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Second Order ODE, Complex Roots, Change of Variables

  1. Oct 20, 2014 #1
    1. The problem statement, all variables and given/known data
    Solve:
    [itex] \frac{d^{2}y}{dx^{2}} + \omega^{2}y = 0 [/itex]
    Show that the general solution can be written in the form:
    [itex] y(x) = A\sin(\omega x + \alpha) [/itex]
    Where A and alpha are arbitrary constants

    2. Relevant equations


    3. The attempt at a solution
    I know that I will need to change variables for this problem, so I let
    [itex] v = \frac{dy}{dx} [/itex]
    Then, using the chain rule I found:
    [itex] \frac{d^{2}y}{dx^{2}} = \frac{dv}{dx} = \frac{dv}{dy}\frac{dy}{dx} = v\frac{dv}{dy} [/itex]
    Substituting this into the equation I found:
    [itex] v\frac{dv}{dy} + \omega^{2} y = 0 [/itex]
    This looks to me like a separable equation, so I made the following separation:
    [itex] v\frac{dv}{dy} = -\omega^{2} y [/itex]
    [itex] vdv = -\omega^{2} ydy[/itex]
    I integrated both sides and obtained:
    [itex] \frac{v^2}{2} = -\omega^{2} \frac{y^2}{2}[/itex]
    After some manipulation I obtained:
    [itex] v = +- sqrt(2(-\frac{\omega^{2}y}{2} + C)) [/itex]
    Since:
    [itex] v = \frac{dy}{dx} [/itex]
    I made that substitution and found that:
    [itex] \frac{dy}{dx} = +- sqrt(2-\frac{\omega^{2}y}{2} + C)) [/itex]
    However, I am a little unsure of myself when it comes to problems like this, so I just wanted to see if I was on the right track with this problem or completely off base. My next step would be to integrate that square root, but I don't see how that would give me anything close to what the book wants for an answer.
     
    Last edited: Oct 20, 2014
  2. jcsd
  3. Oct 20, 2014 #2
    I just realized that perhaps I could solve this using an auxiliary equation, so I'm going to try that out real quick..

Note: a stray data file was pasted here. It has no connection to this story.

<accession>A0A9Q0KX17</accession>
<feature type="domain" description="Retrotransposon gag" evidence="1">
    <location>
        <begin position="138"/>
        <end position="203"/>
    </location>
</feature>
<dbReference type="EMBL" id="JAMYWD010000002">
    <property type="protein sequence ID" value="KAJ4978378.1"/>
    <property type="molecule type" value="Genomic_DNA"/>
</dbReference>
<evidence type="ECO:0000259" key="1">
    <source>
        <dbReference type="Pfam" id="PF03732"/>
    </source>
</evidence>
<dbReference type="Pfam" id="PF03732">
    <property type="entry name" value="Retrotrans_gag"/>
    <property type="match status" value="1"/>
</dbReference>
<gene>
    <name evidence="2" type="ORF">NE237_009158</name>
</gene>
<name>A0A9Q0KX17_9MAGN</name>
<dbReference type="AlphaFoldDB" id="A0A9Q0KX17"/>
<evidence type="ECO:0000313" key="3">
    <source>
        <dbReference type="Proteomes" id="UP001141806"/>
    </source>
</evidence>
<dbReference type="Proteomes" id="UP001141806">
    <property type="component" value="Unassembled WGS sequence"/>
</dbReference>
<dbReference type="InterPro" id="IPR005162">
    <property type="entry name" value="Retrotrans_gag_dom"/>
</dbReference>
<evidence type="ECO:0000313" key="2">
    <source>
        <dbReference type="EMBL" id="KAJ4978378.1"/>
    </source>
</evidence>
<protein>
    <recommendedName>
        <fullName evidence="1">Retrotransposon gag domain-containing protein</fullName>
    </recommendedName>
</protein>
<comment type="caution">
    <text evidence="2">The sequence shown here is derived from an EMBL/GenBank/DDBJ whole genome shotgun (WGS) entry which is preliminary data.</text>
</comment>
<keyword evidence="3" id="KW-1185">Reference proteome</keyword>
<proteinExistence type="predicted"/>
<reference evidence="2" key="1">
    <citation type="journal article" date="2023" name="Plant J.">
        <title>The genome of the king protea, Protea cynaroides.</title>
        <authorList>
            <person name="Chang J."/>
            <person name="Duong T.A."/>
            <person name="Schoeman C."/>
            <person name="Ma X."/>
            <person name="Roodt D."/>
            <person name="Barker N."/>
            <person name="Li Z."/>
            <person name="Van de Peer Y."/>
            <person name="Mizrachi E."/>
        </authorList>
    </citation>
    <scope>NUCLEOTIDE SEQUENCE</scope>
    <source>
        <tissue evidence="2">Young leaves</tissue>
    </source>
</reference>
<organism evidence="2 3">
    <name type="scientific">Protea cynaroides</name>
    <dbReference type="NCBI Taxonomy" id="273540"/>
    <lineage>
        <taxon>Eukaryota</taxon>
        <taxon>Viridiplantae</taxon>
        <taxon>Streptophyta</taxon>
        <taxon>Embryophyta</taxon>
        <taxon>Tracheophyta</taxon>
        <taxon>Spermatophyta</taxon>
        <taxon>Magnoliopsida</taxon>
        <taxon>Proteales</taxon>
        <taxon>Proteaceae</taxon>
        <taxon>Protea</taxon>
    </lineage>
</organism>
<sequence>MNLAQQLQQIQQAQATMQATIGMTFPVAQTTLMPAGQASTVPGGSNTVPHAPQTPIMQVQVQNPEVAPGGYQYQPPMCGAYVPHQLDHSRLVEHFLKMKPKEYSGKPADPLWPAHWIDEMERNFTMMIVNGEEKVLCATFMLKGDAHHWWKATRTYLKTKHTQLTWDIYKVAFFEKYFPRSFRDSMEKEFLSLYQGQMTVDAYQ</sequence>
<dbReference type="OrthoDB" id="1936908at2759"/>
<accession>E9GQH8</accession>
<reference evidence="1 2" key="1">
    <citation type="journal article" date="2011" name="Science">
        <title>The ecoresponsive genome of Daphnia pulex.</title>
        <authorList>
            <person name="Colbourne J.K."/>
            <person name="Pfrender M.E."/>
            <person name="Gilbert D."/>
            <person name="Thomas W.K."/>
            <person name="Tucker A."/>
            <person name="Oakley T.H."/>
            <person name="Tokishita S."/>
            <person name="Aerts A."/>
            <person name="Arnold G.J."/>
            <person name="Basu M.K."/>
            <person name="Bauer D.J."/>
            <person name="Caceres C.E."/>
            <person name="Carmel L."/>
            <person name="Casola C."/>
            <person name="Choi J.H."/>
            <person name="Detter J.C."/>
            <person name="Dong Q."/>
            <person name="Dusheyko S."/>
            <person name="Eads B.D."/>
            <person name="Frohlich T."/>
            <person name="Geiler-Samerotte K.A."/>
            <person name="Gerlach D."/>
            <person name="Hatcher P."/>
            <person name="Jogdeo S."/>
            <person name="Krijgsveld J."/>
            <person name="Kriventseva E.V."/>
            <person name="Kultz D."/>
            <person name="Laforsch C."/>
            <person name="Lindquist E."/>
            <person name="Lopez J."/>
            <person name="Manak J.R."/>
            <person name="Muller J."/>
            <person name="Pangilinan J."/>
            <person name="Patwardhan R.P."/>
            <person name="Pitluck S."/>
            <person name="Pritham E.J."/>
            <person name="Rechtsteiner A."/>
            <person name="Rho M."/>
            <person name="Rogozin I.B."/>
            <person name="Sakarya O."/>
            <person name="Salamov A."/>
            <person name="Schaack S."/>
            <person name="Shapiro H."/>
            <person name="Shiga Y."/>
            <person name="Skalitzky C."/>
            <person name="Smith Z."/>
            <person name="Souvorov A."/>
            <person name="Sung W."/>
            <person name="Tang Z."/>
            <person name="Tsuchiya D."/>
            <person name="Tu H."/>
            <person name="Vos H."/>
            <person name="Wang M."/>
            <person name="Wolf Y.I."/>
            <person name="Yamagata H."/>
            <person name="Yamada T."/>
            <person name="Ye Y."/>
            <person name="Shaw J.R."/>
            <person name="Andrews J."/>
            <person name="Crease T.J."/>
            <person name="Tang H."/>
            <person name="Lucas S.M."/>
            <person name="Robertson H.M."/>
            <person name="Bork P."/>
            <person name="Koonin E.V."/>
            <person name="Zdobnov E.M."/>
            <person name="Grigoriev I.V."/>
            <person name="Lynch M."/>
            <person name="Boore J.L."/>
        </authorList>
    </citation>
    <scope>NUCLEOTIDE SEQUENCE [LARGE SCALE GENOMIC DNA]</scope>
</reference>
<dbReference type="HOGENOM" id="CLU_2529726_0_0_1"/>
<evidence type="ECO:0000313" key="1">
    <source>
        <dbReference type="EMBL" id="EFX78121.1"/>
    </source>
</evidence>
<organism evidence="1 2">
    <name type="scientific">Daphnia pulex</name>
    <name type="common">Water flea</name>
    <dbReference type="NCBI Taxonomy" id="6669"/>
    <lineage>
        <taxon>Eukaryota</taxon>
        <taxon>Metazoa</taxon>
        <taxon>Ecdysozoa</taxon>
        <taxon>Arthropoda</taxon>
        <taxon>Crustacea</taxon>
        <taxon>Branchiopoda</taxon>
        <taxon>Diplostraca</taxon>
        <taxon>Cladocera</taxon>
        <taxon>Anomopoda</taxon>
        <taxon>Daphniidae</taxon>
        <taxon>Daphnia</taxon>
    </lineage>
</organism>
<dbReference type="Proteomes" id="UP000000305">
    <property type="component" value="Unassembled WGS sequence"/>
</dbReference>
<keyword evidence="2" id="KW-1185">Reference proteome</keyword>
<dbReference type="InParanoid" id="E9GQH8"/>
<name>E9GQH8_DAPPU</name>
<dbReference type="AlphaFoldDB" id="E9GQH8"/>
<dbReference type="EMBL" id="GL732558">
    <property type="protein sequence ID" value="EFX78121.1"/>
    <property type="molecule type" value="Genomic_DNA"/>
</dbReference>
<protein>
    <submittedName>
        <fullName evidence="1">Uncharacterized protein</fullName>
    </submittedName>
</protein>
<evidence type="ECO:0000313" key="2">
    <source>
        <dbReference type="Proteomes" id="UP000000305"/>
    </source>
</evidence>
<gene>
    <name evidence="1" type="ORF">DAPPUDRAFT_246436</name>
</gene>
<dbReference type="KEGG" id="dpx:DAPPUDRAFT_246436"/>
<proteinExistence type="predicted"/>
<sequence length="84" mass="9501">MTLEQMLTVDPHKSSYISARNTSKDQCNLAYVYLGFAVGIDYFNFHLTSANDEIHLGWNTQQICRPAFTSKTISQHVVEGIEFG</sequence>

Edit: not working out
     
    Last edited: Oct 20, 2014
  4. Oct 20, 2014 #3
    I made a mistake copying my solution, I am editing now, there should not be a fraction in my separation
     
  5. Oct 20, 2014 #4

    HallsofIvy

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    Staff Emeritus
    Science Advisor

    To prove that this is the general solution, you need to do two things: show that it is a solution- that it satisfies the differential equation- and that every solution is of that form. The first part is easy: just take the second derivative of the function and put it into the equation.

    For the second, note that [tex]A sin(\omega x+ \alpha)= A(cos(\alpha) sin(\omega x)+ sin(\alpha) cos(\omega x))= C sin(\omega x)+ D cos(\omega x)[/tex] where [itex]C= Acos(\alpha)[/itex] and [itex]D= Asin(\alpha)[/itex]. Since A and [itex]\alpha[/itex] can be any constants, so can C and D.

    Then use the fact that, since this is a second order linear homogeneous differential equation, the set of all solutions forms a two dimensional vector space and that [itex]sin(\omega x)[/itex] and [itex]cos(\omega x)[/itex] are independent solutions and so form a basis for that vector space.
     
    Last edited: Oct 20, 2014
  6. Oct 20, 2014 #5
    Thanks for the help!
     
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